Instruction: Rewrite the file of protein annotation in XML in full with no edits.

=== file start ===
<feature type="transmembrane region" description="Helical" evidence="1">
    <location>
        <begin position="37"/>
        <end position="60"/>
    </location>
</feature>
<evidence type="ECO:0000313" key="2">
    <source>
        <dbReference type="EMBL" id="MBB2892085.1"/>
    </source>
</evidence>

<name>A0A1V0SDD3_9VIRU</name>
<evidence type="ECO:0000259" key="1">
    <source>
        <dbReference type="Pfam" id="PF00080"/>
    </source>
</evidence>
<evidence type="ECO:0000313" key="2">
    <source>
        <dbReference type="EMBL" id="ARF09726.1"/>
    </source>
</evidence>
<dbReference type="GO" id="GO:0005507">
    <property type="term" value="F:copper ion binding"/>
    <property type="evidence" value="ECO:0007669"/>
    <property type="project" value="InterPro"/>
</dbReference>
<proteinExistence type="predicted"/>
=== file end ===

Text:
<feature type="transmembrane region" description="Helical" evidence="1">
    <location>
        <begin position="37"/>
        <end position="60"/>
    </location>
</feature>
<evidence type="ECO:0000313" key="2">
    <source>
        <dbReference type="EMBL" id="MBB2892085.1"/>
    </source>
</evidence>

<name>A0A1V0SDD3_9VIRU</name>
<evidence type="ECO:0000259" key="1">
    <source>
        <dbReference type="Pfam" id="PF00080"/>
    </source>
</evidence>
<evidence type="ECO:0000313" key="2">
    <source>
        <dbReference type="EMBL" id="ARF09726.1"/>
    </source>
</evidence>
<dbReference type="GO" id="GO:0005507">
    <property type="term" value="F:copper ion binding"/>
    <property type="evidence" value="ECO:0007669"/>
    <property type="project" value="InterPro"/>
</dbReference>
<proteinExistence type="predicted"/>